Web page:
Plot: Frankie (Frankie Avalon) is on assignment for the Navy and while he has a girl to keep him company in Tahiti, he worries that his steady girlfriend back home might not be faithful in his absence. As he is across the world, he hires the services of local witch doctor Bwana (Buster Keaton) to whip up some voodoo to keep an eye on her, in case some other guy has ideas. But while Dee Dee (Annette Funicello) isn’t the type to cheat on her beloved, a young man named Ricky (Dwayne Hickman) has shown an interest and this has Frankie all lathered up. He implores Bwana to help, so a little more magic brings a distraction in the form of Cassandra (Beverly Adams), a gorgeous young woman who will keep Ricky all tied up. But will the plan work or will Ricky step in to fill Frankie’s absence with Dee Dee?
Entertainment Value: These 60s beach movies are often wacky and this one is no exception, with a voodoo conjured bikini, a persistent pelican, Len Lesser as a violent greaser, and a wealth of awkward, often hilarious musical numbers. This is about as campy and over the top as it gets, but I think it is a fun movie and has that 60s beach vibe down to a science. Frankie Avalon and Annette Funicello are both on deck here, but there’s a large supporting cast behind them and a number of famous faces pop up in smaller, but memorable roles. The narrative is ridiculous, as Frankie cheats on his girl, but is concerned that she might do the same, so of course he turns to a witch doctor for some voodoo spells of protection. All of this unfolds in a silly, slapstick approach that never tries to be serious and just aims to provide some laughs, as well as set the mood with those outrageous musical routines. The sun and fun are the focus, so while the entire movie is hokey, it is also brisk and fun, provided you appreciate camp cinema or old school beach movies. I had fun with this one and I think it holds solid replay value to boot, so it earns a recommendation.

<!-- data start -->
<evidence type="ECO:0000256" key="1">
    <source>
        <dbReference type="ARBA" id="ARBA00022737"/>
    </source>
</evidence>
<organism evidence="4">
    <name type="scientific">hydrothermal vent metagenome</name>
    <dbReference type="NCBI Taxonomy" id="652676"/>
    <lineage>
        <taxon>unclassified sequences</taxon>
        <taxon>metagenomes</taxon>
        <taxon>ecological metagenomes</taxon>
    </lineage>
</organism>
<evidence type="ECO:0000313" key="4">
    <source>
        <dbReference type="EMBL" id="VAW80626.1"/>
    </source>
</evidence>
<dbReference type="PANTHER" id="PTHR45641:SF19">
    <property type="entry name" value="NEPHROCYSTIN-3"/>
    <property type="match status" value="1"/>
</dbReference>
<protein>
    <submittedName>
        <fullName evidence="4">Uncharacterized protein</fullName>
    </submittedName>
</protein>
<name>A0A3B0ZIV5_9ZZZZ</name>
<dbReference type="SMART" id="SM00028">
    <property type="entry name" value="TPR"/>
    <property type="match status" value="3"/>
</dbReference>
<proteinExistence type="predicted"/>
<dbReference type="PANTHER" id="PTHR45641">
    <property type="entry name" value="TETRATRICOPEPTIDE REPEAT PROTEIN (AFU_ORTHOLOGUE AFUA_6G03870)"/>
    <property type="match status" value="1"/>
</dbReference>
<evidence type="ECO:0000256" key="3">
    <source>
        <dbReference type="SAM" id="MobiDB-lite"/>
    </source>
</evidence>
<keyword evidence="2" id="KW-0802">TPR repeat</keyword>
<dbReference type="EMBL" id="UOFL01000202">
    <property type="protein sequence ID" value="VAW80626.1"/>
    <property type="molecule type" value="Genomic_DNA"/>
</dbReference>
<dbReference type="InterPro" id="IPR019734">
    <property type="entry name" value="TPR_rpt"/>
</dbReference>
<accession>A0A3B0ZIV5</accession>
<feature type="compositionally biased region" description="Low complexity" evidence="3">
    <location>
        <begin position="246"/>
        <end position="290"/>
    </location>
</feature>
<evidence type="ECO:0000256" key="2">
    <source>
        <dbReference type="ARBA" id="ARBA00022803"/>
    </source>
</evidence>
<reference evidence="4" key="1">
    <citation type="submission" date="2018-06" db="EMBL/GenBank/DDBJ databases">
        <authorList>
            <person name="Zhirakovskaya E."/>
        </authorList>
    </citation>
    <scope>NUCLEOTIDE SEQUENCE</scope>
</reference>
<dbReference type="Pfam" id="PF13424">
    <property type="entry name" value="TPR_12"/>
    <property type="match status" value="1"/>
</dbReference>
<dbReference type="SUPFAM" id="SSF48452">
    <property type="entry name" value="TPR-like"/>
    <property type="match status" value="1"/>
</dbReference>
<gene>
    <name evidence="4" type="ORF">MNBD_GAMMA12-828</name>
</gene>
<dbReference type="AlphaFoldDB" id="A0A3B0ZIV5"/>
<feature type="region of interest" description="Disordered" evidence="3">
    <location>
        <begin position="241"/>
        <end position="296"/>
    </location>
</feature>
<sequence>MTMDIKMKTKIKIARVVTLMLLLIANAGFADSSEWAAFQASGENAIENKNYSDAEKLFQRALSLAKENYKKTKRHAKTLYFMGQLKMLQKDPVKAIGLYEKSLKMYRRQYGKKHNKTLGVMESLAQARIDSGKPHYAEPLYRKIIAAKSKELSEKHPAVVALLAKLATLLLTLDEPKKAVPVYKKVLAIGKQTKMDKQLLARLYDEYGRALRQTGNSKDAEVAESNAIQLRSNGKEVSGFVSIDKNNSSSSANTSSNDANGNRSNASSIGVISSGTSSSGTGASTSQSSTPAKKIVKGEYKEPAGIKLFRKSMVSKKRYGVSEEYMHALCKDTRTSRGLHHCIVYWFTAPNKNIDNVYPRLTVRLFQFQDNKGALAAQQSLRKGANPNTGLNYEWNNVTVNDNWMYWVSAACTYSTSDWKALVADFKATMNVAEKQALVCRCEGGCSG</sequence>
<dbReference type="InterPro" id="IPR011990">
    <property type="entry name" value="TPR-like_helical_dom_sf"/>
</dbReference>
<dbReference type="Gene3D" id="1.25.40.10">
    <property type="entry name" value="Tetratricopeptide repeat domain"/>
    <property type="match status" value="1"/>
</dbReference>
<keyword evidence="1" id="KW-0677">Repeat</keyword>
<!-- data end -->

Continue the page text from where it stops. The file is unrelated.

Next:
The cast here is a loaded one and while I wish Buster Keaton had a role more suited to his legend status, most of the performances are fun to watch. Frankie Avalon and Annette Funicello are of course beach movie royalty, so their presence adds a lot, though since she was pregnant at the time, the bikini time is absent for Funicello here. But it is worked into the narrative quite well, since she is shown as a good girl who covers up even on the beach. Frankie was in hot water at the time as well, thanks to some money disputes, so his role has limited screen time. He remains a central part of the movie, but he isn’t around all the time in this one. In any event, it is fun to see these two in their signature genre and while some of their costars steal the show at times, having Frankie and Annette is a boon to the movie. I have to mention Len Lesser as well, who is just hilarious as North Dakota Pete, an over the top and colorful role that he throws himself into. The cast here also includes Mickey Rooney, Dwayne Hickman, John Ashley, and Beverly Adams.
The Disc: Olive Films has issued How to Stuff a Wild Bikini on Blu-ray, in a rock solid treatment that looks quite good. The print seems to be clean and that lets the colorful visuals do their work here, with vivid colors and a tropical spectrum accented with bright bursts of rich hues. I found detail to be strong, with even fine detail at a high level and when compared to my old DVD edition, this new Blu-ray blows it out of the water and is an improvement on all fronts.
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